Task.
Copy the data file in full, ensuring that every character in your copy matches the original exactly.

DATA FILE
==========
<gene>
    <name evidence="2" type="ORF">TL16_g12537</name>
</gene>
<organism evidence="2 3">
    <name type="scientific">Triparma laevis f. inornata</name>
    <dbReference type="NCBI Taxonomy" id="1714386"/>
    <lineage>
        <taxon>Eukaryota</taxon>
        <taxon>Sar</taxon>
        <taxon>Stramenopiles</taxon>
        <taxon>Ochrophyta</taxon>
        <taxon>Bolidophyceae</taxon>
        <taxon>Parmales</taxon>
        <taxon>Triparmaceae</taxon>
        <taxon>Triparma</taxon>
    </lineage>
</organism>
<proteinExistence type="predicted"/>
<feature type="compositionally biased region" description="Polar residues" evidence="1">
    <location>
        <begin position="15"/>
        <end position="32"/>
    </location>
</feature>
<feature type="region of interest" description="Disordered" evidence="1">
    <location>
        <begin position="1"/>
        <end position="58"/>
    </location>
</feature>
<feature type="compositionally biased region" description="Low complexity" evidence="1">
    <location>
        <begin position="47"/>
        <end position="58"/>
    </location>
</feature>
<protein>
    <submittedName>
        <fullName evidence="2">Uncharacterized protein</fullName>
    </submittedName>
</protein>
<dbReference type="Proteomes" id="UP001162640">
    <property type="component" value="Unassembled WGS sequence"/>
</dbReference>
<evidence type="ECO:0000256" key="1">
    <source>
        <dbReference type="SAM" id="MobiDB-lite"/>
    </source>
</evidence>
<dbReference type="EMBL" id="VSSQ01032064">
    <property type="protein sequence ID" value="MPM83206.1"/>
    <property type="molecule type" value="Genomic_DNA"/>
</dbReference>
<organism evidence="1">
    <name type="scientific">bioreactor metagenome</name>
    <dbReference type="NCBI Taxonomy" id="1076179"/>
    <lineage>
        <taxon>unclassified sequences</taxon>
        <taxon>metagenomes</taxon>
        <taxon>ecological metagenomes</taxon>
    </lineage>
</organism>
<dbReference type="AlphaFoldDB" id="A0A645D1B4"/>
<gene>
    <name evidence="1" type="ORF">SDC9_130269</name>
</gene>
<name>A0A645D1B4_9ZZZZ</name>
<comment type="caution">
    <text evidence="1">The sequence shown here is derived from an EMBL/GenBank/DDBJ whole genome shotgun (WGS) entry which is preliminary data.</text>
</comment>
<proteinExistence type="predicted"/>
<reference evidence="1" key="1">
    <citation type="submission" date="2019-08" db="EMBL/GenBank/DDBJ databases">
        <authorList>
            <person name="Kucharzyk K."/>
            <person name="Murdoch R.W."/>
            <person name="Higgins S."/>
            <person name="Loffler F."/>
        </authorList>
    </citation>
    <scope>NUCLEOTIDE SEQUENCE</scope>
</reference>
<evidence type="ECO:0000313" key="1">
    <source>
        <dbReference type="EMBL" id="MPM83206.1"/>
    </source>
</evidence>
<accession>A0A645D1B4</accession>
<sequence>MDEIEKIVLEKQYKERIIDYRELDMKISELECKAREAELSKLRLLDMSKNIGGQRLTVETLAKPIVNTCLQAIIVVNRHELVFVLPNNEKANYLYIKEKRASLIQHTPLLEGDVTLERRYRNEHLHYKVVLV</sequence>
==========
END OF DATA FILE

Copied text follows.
<gene>
    <name evidence="2" type="ORF">TL16_g12537</name>
</gene>
<organism evidence="2 3">
    <name type="scientific">Triparma laevis f. inornata</name>
    <dbReference type="NCBI Taxonomy" id="1714386"/>
    <lineage>
        <taxon>Eukaryota</taxon>
        <taxon>Sar</taxon>
        <taxon>Stramenopiles</taxon>
        <taxon>Ochrophyta</taxon>
        <taxon>Bolidophyceae</taxon>
        <taxon>Parmales</taxon>
        <taxon>Triparmaceae</taxon>
        <taxon>Triparma</taxon>
    </lineage>
</organism>
<proteinExistence type="predicted"/>
<feature type="compositionally biased region" description="Polar residues" evidence="1">
    <location>
        <begin position="15"/>
        <end position="32"/>
    </location>
</feature>
<feature type="region of interest" description="Disordered" evidence="1">
    <location>
        <begin position="1"/>
        <end position="58"/>
    </location>
</feature>
<feature type="compositionally biased region" description="Low complexity" evidence="1">
    <location>
        <begin position="47"/>
        <end position="58"/>
    </location>
</feature>
<protein>
    <submittedName>
        <fullName evidence="2">Uncharacterized protein</fullName>
    </submittedName>
</protein>
<dbReference type="Proteomes" id="UP001162640">
    <property type="component" value="Unassembled WGS sequence"/>
</dbReference>
<evidence type="ECO:0000256" key="1">
    <source>
        <dbReference type="SAM" id="MobiDB-lite"/>
    </source>
</evidence>
<dbReference type="EMBL" id="VSSQ01032064">
    <property type="protein sequence ID" value="MPM83206.1"/>
    <property type="molecule type" value="Genomic_DNA"/>
</dbReference>
<organism evidence="1">
    <name type="scientific">bioreactor metagenome</name>
    <dbReference type="NCBI Taxonomy" id="1076179"/>
    <lineage>
        <taxon>unclassified sequences</taxon>
        <taxon>metagenomes</taxon>
        <taxon>ecological metagenomes</taxon>
    </lineage>
</organism>
<dbReference type="AlphaFoldDB" id="A0A645D1B4"/>
<gene>
    <name evidence="1" type="ORF">SDC9_130269</name>
</gene>
<name>A0A645D1B4_9ZZZZ</name>
<comment type="caution">
    <text evidence="1">The sequence shown here is derived from an EMBL/GenBank/DDBJ whole genome shotgun (WGS) entry which is preliminary data.</text>
</comment>
<proteinExistence type="predicted"/>
<reference evidence="1" key="1">
    <citation type="submission" date="2019-08" db="EMBL/GenBank/DDBJ databases">
        <authorList>
            <person name="Kucharzyk K."/>
            <person name="Murdoch R.W."/>
            <person name="Higgins S."/>
            <person name="Loffler F."/>
        </authorList>
    </citation>
    <scope>NUCLEOTIDE SEQUENCE</scope>
</reference>
<evidence type="ECO:0000313" key="1">
    <source>
        <dbReference type="EMBL" id="MPM83206.1"/>
    </source>
</evidence>
<accession>A0A645D1B4</accession>
<sequence>MDEIEKIVLEKQYKERIIDYRELDMKISELECKAREAELSKLRLLDMSKNIGGQRLTVETLAKPIVNTCLQAIIVVNRHELVFVLPNNEKANYLYIKEKRASLIQHTPLLEGDVTLERRYRNEHLHYKVVLV</sequence>